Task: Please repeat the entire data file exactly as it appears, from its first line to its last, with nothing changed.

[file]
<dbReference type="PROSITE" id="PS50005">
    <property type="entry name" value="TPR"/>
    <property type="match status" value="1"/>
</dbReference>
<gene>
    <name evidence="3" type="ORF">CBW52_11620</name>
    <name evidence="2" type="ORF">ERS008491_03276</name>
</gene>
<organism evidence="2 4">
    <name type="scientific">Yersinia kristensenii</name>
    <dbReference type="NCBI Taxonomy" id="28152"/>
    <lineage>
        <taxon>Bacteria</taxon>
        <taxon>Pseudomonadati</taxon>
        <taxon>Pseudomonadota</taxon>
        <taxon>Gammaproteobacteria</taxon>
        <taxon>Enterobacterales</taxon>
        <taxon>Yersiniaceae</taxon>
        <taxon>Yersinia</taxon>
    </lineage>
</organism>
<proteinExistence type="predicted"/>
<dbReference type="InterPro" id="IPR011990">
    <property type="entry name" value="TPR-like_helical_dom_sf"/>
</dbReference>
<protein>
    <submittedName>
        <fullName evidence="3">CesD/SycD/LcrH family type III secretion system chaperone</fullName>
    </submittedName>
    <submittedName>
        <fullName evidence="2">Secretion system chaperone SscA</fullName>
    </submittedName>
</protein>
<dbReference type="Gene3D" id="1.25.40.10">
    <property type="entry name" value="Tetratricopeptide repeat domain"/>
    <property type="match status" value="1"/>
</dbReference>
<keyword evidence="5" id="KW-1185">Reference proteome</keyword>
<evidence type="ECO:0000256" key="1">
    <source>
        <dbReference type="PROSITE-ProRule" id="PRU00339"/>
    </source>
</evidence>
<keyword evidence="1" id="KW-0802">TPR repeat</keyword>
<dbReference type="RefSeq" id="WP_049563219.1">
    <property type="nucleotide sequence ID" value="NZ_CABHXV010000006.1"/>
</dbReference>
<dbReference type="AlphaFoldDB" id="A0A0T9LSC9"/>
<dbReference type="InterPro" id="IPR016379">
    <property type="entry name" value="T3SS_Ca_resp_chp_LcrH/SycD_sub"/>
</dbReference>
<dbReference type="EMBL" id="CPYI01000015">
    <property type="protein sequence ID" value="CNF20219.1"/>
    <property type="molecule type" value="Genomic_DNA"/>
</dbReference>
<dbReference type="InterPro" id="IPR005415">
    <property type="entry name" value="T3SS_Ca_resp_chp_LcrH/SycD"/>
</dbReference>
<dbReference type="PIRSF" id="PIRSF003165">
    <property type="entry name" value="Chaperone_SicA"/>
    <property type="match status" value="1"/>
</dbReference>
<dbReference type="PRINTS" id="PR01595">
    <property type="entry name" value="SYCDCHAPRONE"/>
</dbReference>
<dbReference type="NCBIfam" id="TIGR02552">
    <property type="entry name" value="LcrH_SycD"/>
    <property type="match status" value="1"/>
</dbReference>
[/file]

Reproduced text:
<dbReference type="PROSITE" id="PS50005">
    <property type="entry name" value="TPR"/>
    <property type="match status" value="1"/>
</dbReference>
<gene>
    <name evidence="3" type="ORF">CBW52_11620</name>
    <name evidence="2" type="ORF">ERS008491_03276</name>
</gene>
<organism evidence="2 4">
    <name type="scientific">Yersinia kristensenii</name>
    <dbReference type="NCBI Taxonomy" id="28152"/>
    <lineage>
        <taxon>Bacteria</taxon>
        <taxon>Pseudomonadati</taxon>
        <taxon>Pseudomonadota</taxon>
        <taxon>Gammaproteobacteria</taxon>
        <taxon>Enterobacterales</taxon>
        <taxon>Yersiniaceae</taxon>
        <taxon>Yersinia</taxon>
    </lineage>
</organism>
<proteinExistence type="predicted"/>
<dbReference type="InterPro" id="IPR011990">
    <property type="entry name" value="TPR-like_helical_dom_sf"/>
</dbReference>
<protein>
    <submittedName>
        <fullName evidence="3">CesD/SycD/LcrH family type III secretion system chaperone</fullName>
    </submittedName>
    <submittedName>
        <fullName evidence="2">Secretion system chaperone SscA</fullName>
    </submittedName>
</protein>
<dbReference type="Gene3D" id="1.25.40.10">
    <property type="entry name" value="Tetratricopeptide repeat domain"/>
    <property type="match status" value="1"/>
</dbReference>
<keyword evidence="5" id="KW-1185">Reference proteome</keyword>
<evidence type="ECO:0000256" key="1">
    <source>
        <dbReference type="PROSITE-ProRule" id="PRU00339"/>
    </source>
</evidence>
<keyword evidence="1" id="KW-0802">TPR repeat</keyword>
<dbReference type="RefSeq" id="WP_049563219.1">
    <property type="nucleotide sequence ID" value="NZ_CABHXV010000006.1"/>
</dbReference>
<dbReference type="AlphaFoldDB" id="A0A0T9LSC9"/>
<dbReference type="InterPro" id="IPR016379">
    <property type="entry name" value="T3SS_Ca_resp_chp_LcrH/SycD_sub"/>
</dbReference>
<dbReference type="EMBL" id="CPYI01000015">
    <property type="protein sequence ID" value="CNF20219.1"/>
    <property type="molecule type" value="Genomic_DNA"/>
</dbReference>
<dbReference type="InterPro" id="IPR005415">
    <property type="entry name" value="T3SS_Ca_resp_chp_LcrH/SycD"/>
</dbReference>
<dbReference type="PIRSF" id="PIRSF003165">
    <property type="entry name" value="Chaperone_SicA"/>
    <property type="match status" value="1"/>
</dbReference>
<dbReference type="PRINTS" id="PR01595">
    <property type="entry name" value="SYCDCHAPRONE"/>
</dbReference>
<dbReference type="NCBIfam" id="TIGR02552">
    <property type="entry name" value="LcrH_SycD"/>
    <property type="match status" value="1"/>
</dbReference>